Framework for inferring empirical causal graphs from binary data to support multidimensional poverty analysis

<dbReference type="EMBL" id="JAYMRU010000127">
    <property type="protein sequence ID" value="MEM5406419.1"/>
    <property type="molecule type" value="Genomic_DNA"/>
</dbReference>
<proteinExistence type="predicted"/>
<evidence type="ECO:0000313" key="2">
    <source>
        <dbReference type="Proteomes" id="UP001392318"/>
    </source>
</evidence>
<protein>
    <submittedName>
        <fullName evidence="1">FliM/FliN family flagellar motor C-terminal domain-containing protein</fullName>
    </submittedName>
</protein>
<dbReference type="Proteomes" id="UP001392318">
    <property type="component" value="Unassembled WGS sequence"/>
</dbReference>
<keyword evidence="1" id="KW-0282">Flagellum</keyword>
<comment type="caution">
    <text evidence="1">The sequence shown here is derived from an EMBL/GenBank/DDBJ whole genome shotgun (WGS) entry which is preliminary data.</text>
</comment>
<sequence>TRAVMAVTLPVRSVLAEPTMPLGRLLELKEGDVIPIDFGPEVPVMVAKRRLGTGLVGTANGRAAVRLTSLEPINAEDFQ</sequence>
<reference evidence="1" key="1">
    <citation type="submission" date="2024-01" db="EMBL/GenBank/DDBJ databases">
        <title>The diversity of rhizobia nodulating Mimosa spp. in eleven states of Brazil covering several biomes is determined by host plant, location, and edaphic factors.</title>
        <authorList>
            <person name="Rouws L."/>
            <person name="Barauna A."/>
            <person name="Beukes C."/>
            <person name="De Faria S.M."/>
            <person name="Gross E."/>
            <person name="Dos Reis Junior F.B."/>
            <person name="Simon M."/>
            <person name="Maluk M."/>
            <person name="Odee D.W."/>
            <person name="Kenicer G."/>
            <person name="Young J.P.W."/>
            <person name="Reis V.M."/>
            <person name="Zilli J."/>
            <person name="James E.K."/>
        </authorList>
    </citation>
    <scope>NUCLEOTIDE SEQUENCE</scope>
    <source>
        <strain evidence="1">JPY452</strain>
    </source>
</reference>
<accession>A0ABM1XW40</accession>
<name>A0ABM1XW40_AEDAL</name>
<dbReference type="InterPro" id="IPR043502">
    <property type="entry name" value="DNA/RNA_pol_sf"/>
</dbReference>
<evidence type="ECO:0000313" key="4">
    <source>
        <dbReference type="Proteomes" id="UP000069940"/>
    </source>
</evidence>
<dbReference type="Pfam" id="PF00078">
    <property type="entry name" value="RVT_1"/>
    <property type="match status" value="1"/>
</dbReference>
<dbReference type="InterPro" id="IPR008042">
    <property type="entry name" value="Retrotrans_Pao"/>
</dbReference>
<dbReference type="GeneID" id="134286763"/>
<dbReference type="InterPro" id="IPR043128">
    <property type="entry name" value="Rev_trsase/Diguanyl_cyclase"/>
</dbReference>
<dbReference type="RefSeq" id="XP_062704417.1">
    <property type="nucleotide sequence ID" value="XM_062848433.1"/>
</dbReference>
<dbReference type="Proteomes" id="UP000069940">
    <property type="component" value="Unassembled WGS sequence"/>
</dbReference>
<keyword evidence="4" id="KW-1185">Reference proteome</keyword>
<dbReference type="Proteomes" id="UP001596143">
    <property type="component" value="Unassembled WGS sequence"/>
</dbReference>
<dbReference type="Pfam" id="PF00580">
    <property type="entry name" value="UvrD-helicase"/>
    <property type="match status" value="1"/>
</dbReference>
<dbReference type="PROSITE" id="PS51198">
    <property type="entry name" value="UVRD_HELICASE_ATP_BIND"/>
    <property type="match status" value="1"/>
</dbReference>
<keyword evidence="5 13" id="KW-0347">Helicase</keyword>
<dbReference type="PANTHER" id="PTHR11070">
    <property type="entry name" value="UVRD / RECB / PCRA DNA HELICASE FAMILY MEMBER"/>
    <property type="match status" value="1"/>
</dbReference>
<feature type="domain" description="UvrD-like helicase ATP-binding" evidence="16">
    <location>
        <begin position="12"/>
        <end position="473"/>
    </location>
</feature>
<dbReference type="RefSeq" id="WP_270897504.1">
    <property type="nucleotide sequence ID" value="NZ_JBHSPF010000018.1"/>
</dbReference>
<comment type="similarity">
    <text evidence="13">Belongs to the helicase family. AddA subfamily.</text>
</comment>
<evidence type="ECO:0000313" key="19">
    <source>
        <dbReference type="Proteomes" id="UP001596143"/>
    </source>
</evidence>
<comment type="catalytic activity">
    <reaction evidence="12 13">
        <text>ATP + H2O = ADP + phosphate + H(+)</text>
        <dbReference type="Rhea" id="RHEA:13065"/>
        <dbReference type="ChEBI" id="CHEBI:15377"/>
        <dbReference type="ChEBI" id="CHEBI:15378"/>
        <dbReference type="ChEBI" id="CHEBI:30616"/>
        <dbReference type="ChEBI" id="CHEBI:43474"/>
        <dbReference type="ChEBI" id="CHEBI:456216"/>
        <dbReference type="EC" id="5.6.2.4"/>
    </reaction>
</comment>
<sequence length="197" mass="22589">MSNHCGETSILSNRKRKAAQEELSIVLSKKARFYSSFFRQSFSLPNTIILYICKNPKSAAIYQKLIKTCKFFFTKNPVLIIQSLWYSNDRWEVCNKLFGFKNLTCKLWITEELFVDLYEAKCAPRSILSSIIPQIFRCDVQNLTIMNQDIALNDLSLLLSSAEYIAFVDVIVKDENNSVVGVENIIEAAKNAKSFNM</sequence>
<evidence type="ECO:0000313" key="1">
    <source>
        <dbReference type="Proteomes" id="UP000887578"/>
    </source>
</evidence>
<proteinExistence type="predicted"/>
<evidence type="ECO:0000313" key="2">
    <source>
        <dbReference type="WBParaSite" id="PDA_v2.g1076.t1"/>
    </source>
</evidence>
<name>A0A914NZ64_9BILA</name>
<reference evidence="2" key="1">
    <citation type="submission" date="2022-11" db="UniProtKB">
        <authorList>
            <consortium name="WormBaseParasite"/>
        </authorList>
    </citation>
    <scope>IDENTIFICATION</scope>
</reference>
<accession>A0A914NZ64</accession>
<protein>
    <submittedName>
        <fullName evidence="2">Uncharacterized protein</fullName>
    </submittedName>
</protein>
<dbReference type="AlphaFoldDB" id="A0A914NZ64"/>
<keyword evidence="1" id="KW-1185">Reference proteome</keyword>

Poverty is one of the fundamental issues that mankind faces. Multidimensional Poverty Index (MPI) is deployed for measuring poverty issues in a population beyond monetary. However, MPI cannot provide information regarding associations and causal relations among poverty factors. Does education cause income inequality in a specific region? Is lacking education a cause of health issues? By not knowing causal relations, policy maker cannot pinpoint root causes of poverty issues of a specific population, which might not be the same across different population. Additionally, MPI requires binary data, which cannot be analyzed by most of causal inference frameworks. In this work, we proposed an exploratory-data-analysis framework for finding possible causal relations with confidence intervals among binary data. The proposed framework provides not only how severe the issue of poverty is, but it also provides the causal relations among poverty factors. Moreover, knowing a confidence interval of degree of causal direction lets us know how strong a causal relation is. We evaluated the proposed framework with several baseline approaches in simulation datasets as well as using two real-world datasets as case studies 1) Twin births of the United States: the relation between birth weight and mortality of twin, and 2) Thailand population surveys from 378k households of Chiang Mai and 353k households of Khon Kaen provinces. Our framework performed better than baselines in most cases. The first case study reveals almost all mortality cases in twins have issues of low birth weights but not all low-birth-weight twins were died. The second case study reveals that smoking associates with drinking alcohol in both provinces and there is a causal relation of smoking causes drinking alcohol in only Chiang Mai province. The framework can be applied beyond the poverty context.

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